From the Authorised (‘King James’) Version.

Carols: There is no Rose of Such Virtue, Candlelight Carol

Sans Day Carol (trad., Cornish, arr. Rutter):

This Carol was named after the Cornish saint St Day, whose church in the parish of Gwennap was where much of it was written down. St Day was a Breton saint whose cult was widespread in Celtic Cornwall. It was preserved by the vicar who wrote it down in an English version after hearing it sung by an old man. A Cornish version, ‘Ma gron war’n gelinen’, was published later, adding the fourth verse to the English version:

“Now the holly bears a berry, as blood it is red,

Then trust we our Saviour, who rose from the dead:

“And Mary bore Jesus Christ, our Saviour for to be,

And the first tree in the greenwood, it was the holly..”

5. The Birth of Jesus Announced

The Fifth lesson, Luke 1 vv 26-38:

‘In the sixth month of Elizabeth’s pregnancy God sent the angel Gabriel to a town in Galilee named Nazareth. He had a message for a girl promised in marriage to a man named Joseph, who was a descendant of King David. The girl’s name was Mary. The angel came to her and said, “Peace be with you! The Lord is with you and has greatly blessed you!” Mary was deeply troubled by the angel’s message, and she wondered what his words meant. The angel said to her, “Don’t be afraid, Mary; God has been gracious to you. You will become pregnant and give birth to a son, and you will name him Jesus. He will be great and will be called the Son of the Most High God. The Lord will make him a King, as his ancestor David was, and he will be the king of the descendants of Jacob forever; his kingdom will never end!”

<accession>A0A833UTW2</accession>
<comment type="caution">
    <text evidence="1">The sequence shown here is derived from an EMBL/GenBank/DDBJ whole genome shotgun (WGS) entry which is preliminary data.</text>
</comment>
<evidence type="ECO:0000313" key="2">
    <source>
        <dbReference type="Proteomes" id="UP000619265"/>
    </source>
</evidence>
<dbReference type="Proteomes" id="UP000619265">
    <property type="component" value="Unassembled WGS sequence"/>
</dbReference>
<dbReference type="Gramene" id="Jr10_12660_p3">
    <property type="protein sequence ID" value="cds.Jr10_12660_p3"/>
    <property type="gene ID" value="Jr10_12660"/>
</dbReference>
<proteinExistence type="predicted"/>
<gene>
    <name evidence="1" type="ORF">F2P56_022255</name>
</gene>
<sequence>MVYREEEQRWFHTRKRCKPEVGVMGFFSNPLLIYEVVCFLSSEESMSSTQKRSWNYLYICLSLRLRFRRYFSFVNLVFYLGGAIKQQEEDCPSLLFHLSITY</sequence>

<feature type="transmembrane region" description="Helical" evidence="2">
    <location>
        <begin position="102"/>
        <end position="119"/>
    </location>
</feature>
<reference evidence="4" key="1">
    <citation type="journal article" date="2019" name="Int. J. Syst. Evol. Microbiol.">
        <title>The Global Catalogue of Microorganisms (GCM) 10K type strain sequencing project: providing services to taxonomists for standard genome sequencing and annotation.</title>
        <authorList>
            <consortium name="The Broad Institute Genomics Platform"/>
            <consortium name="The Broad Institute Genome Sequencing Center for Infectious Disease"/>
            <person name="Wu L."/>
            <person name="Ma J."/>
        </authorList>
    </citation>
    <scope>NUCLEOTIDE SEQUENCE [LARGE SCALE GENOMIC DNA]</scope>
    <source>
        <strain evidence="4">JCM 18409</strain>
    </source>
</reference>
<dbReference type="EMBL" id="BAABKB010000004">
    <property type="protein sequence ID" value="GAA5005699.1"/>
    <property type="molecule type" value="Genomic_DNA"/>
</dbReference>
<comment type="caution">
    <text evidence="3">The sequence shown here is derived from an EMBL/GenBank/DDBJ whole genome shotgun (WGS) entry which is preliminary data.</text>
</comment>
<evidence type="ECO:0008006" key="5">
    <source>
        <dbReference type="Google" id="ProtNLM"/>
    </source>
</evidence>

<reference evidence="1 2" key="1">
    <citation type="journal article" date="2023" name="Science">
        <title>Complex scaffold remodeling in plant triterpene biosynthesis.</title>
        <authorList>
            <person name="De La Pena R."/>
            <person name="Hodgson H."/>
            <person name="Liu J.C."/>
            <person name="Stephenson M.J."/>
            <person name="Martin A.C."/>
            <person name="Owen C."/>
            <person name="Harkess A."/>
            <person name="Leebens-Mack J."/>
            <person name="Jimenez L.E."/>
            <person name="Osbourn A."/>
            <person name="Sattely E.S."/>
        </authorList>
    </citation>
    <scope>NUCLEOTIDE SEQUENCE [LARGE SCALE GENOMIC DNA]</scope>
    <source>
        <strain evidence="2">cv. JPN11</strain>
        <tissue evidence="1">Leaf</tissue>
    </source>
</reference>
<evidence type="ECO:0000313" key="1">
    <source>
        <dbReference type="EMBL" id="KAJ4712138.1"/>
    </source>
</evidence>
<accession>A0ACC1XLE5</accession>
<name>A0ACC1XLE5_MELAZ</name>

Mary said to the angel, “I am a virgin. How, then, can this be?” The angel answered, “The Holy Spirit will come upon you. For this reason the holy child will be called the Son of God. Remember your relative Elizabeth. It is said that she cannot have children, but she herself is now six months pregnant, even though she is very old. For there is nothing that God cannot do.”

“I am the Lord’s servant” said Mary; “may it happen to me as you have said”. And the angel left her.

Mary’s song (in Hungarian, by Mihály Babits):

“Üdvözlégy óh Szűzek Szűze,

aki megváltónkat szülte!

Te vagy ama Tenger-Tűze,

csalhatatlan csillaga:

Az élet tengere ringat;

ne engedd törni hajónkat!

Kérd érettünk Megváltónkat:

imádj Istent, Mária!…

Jézus, óh szent méh magzatja,

légy a világ áradatja

közt menekvés szabad útja,